The “Right” Side of Facebook: Online Mobilization of the Georgian Extreme Right
In recent years, extreme-right groups have become increasingly visible in the republic of Georgia. In several cases they have managed to bring exclusion-oriented issues to the agenda, occupying public space and restricting opportunities for liberal groups and human rights activists. Although this has led to growing concern in political circles and civil society, there has been little in-depth research. Drawing on social movement theory, I investigate the role of digital media, specifically, Facebook, in mobilization. The analysis rests on 8,069 Facebook posts of four publicly active extreme-right groups, as well as 18 in-depth interviews with activists and experts. Frame analysis shows that extreme right groups try to align their narratives with public opinion, especially, homo- and transphobic and anti-immigration attitudes, as well as public distrust in political institutions, NGOs, and the media. Social network analysis, in turn, shows that the online network of the Georgian extreme right is decentralized, marked with a battle for influences in the emerging movement. In this loose network, actors with less radical and more populist ideology seem more central, whereas those with more extreme ideologies are more peripheral. Overall, the paper suggests that, given the lack of access to political institutions and mainstream media channels, extreme right groups in Georgia largely rely on Facebook to spread their narrative, garner support and mobilize for action.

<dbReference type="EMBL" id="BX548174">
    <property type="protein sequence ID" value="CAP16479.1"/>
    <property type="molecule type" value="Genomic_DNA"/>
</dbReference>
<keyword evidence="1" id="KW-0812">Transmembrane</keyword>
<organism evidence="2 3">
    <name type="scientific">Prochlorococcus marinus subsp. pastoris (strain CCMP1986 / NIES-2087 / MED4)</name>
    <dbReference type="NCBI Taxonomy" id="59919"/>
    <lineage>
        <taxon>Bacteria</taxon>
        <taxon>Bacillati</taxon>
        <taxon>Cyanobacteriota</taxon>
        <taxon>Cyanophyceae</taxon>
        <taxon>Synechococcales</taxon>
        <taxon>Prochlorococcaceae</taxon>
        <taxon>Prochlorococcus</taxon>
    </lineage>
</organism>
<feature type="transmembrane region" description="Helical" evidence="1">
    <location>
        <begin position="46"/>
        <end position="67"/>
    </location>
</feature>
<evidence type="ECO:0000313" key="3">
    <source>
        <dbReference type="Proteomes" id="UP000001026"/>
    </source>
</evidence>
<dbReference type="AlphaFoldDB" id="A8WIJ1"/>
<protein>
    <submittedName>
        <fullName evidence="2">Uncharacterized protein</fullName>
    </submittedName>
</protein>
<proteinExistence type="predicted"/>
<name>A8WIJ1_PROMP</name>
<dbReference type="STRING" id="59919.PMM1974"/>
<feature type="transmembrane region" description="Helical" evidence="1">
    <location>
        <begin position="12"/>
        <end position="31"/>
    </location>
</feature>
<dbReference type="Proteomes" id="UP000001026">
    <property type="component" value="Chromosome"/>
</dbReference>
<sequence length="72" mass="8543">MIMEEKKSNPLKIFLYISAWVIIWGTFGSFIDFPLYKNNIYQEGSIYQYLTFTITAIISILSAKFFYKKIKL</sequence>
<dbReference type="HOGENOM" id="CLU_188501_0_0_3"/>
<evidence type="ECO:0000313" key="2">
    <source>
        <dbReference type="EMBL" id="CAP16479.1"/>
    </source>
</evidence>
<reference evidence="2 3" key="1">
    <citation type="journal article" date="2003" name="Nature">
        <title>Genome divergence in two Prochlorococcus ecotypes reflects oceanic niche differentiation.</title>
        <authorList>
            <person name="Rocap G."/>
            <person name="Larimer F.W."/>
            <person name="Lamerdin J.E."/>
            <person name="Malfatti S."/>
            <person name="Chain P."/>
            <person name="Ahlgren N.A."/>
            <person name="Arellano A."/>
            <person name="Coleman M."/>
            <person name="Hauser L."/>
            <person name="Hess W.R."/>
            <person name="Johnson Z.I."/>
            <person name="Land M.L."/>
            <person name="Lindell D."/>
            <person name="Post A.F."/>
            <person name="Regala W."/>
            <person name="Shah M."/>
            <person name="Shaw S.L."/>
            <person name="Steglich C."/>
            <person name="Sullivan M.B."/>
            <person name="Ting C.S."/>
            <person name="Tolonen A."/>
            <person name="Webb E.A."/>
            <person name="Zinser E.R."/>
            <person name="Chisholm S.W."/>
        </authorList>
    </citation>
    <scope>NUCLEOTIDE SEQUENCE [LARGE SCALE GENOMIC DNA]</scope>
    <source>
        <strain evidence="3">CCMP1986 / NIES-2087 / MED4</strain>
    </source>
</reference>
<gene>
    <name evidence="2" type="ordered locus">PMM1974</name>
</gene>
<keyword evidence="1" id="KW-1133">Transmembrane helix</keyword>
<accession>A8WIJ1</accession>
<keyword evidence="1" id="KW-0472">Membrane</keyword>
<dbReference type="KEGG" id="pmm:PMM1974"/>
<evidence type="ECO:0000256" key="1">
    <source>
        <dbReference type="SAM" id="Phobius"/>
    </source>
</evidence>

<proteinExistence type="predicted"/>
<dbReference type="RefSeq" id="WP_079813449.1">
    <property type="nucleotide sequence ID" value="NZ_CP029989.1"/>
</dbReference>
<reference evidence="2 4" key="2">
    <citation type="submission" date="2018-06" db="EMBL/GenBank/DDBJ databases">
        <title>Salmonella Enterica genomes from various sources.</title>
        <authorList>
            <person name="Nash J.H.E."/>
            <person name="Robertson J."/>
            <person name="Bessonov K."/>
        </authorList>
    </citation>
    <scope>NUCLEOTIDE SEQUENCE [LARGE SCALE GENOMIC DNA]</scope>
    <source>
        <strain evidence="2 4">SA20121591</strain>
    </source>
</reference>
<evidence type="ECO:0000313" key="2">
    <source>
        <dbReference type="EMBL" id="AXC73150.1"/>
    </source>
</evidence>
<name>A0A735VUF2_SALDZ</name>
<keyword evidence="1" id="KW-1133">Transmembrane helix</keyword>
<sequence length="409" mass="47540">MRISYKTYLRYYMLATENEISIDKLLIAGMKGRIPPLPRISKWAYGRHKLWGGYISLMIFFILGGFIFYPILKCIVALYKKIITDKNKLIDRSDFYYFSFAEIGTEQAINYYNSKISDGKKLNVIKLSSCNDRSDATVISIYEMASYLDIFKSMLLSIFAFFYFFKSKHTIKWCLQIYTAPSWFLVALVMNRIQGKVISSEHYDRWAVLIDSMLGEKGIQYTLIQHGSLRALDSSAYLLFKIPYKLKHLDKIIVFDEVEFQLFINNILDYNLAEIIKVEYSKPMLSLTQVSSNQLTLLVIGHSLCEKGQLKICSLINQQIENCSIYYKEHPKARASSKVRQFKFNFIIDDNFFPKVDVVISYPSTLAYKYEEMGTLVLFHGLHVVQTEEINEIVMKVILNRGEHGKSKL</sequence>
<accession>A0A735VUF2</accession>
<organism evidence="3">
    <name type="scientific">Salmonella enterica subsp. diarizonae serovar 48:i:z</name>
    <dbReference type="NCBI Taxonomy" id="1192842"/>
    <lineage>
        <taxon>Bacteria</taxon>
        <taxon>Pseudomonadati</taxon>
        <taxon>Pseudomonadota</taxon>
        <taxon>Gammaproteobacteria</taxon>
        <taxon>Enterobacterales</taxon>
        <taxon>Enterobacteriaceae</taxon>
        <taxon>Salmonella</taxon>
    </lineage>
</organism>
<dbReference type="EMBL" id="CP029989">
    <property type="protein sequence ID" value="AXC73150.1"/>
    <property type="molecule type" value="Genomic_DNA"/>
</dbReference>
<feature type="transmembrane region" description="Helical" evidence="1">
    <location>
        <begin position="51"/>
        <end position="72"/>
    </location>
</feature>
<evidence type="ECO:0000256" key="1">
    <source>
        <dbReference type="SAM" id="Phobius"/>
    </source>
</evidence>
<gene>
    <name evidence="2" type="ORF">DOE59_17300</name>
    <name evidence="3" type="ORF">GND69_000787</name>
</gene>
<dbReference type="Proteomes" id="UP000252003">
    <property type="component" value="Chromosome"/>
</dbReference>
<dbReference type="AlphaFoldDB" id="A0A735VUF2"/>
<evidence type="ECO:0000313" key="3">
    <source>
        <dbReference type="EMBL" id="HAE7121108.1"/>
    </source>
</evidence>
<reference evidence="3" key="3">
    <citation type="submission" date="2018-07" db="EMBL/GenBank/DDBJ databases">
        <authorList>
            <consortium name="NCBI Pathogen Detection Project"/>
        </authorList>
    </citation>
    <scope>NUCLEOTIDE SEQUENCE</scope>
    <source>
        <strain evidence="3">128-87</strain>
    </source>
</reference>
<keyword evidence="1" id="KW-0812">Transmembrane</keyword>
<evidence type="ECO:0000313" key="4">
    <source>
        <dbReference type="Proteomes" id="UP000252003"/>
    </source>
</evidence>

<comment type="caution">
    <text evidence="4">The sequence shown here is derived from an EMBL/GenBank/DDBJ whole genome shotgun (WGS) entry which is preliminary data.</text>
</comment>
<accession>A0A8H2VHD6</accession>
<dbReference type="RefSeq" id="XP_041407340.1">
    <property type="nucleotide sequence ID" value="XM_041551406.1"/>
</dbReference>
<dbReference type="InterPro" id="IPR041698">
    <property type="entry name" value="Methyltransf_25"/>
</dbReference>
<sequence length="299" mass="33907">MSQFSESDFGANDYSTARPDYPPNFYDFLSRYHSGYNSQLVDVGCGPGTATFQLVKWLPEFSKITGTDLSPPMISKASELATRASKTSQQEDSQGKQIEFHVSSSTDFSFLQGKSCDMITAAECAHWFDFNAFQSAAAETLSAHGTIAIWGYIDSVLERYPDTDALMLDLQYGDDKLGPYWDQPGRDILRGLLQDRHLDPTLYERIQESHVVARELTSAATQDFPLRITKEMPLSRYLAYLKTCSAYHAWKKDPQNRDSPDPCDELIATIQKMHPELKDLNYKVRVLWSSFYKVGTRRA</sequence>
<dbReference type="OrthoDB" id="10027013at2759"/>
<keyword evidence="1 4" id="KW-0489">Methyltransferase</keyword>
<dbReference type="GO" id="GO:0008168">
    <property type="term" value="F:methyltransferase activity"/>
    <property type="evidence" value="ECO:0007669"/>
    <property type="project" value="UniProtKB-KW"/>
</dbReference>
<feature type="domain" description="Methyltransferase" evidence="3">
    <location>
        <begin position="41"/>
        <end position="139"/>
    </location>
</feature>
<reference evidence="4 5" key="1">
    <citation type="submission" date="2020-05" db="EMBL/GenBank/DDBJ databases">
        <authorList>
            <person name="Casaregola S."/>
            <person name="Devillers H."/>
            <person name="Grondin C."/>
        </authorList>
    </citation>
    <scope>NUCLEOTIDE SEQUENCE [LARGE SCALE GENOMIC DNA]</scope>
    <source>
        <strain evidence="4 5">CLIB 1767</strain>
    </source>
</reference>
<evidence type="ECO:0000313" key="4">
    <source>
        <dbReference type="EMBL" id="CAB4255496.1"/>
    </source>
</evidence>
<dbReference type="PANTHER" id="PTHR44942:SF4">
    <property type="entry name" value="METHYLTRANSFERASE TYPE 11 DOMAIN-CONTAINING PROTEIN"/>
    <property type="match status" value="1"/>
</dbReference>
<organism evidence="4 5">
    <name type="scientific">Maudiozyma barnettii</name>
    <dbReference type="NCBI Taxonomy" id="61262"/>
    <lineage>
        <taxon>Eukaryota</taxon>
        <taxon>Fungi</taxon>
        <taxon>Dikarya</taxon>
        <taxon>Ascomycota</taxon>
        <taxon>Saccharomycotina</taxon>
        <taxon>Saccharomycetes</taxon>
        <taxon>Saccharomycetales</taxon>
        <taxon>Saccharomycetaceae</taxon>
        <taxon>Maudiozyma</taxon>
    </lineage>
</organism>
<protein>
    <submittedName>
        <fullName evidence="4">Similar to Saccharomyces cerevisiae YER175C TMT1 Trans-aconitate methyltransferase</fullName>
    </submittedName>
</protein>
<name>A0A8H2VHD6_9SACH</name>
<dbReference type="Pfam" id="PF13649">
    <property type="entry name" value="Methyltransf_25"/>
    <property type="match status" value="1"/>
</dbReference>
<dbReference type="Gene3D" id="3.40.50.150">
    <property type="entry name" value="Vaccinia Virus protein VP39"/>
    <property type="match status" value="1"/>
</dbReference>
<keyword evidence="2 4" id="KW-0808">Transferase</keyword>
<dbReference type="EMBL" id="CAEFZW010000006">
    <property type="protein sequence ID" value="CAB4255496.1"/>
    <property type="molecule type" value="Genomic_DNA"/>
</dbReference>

- Language: English
- Place: Malmo, Sweden
- Event type: Conference
- Event name: 4th Annual Russia and the Caucasus Regional Research (RUCARR) Conference
- Event date: 22 Nov 2019